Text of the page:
Discounters 14.525 15.086 16.058
Traditional Markets 3.315 3.315 n.a.
Source: Euromonitor International
In terms of sales, discounters are well established and dominate food retailing in Germany. After years of
growth, the discounters face limits to growth that can be achieved through the opening of new stores.
However, in 2010 and 2011 supermarkets performed better than other retail channels. They distinguish
themselves from other grocery channels by offering high-quality products located close to city centers. Sales in
Hypermarkets stagnated due to competition by discounters. In response, Hypermarkets expanded their own
private label products.
Due to the sheer number of stores, the importance of independents is relatively high. With their combination
of packaged, branded products and local, fresh products, independent food stores perform well, although their
numbers are slowly declining.
Convenience stores take advantage of a trend towards ready-to-eat products and are slowly increasing sales
following the crisis. An ongoing development within this channel is a decrease in independent stores but an
increase in chain stores.
Traditional open markets are increasingly taking advantage of the popularity of locally produced fresh foods.
Weekly markets can be found in nearly all German cities, though they play only a minor role in terms of sales.
Sales in Grocery Retailing by Category, billions of Euro
Type of Outlet 2007 2008 2009 2010 2011
Discounters 59.1 61.3 61.3 61.7 62.1
Supermarkets 40.4 45.6 47.1 48.9 49.2
Hypermarkets 33.1 34.1 34.6 34.6 33.9
Traditional Grocery Retailers 24.9 23.9 23.7 23.7 24.0
Convenience Stores* 8.8 9.4 9.3 9.3 9.4
Source: Euromonitor International, FAS,
* Convenience Stores include kiosks, gas stations, small grocery shops, etc. with extended opening hours, a selling area of
less than 400sq meters, and offering take-away food.
Wide Range of Private Label Products
In Germany, the market share for private label products has steadily increased to 40 percent in recent years.
Focused on price, private label food products contributed to the initial success of German discounters.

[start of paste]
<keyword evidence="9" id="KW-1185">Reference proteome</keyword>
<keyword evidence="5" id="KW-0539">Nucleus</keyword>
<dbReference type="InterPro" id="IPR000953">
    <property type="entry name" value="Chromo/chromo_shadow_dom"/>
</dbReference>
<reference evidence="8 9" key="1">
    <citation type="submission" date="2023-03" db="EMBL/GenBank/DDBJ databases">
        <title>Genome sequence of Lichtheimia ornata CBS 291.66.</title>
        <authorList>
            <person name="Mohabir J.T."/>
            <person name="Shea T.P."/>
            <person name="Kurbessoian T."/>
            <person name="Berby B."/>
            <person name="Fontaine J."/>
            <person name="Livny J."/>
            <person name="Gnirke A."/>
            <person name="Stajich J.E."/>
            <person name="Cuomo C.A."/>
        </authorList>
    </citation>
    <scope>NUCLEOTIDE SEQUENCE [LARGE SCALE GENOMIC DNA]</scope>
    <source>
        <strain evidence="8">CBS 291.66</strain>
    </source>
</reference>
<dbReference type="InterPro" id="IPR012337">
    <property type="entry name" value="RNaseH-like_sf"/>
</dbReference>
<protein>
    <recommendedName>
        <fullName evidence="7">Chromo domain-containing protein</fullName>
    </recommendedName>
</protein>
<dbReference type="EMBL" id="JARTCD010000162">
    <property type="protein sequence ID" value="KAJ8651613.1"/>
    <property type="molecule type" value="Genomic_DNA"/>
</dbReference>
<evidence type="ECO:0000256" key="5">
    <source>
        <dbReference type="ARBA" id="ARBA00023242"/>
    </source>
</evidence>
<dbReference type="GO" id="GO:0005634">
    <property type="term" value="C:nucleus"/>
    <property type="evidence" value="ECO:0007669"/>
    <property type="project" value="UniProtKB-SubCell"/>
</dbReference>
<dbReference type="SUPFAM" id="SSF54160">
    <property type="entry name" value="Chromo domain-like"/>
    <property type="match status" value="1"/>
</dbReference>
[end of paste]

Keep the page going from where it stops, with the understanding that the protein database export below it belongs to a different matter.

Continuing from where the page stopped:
However, that has changed since nowadays there is not only price competitive standard private label products,
but also more expensive high quality premium products Consumers are discovering the high value for money
that private label brands are offering and how they can be an actual alternative to established brands. Private
label market share is expected to increase further, driven by the increase profitability it is giving to retailers.
Private label leaders are supermarket chains like Edeka and Rewe. Discounters have played less of a role in the
development of private label sales.
Trends in food retailing
Basic expectations for German consumers are for high quality food products. However they are very price-
sensitive. Germans are devoted to their discounters and the country has, globally, the highest share of
discounters in food retailing. This is one reason why margins at the retail level are so thin.
A key demographic factor in the future will be Germany’s aging population, which is already ranked among the
oldest in the world. Demand for convenience, health, wellness, and luxury foods, will continue to affect food
retailing. Another trend is that German consumers take great pride in being environmental or, ‘green.’ A
segment of the market has demonstrated they are willing to pay more for “sustainable,” “locally sourced,” “free
range,” “natural,” “organic,” “fair trade” and “carbon neutral” products.
For sustainability in particular, major retailers and producers are increasingly requiring private certification.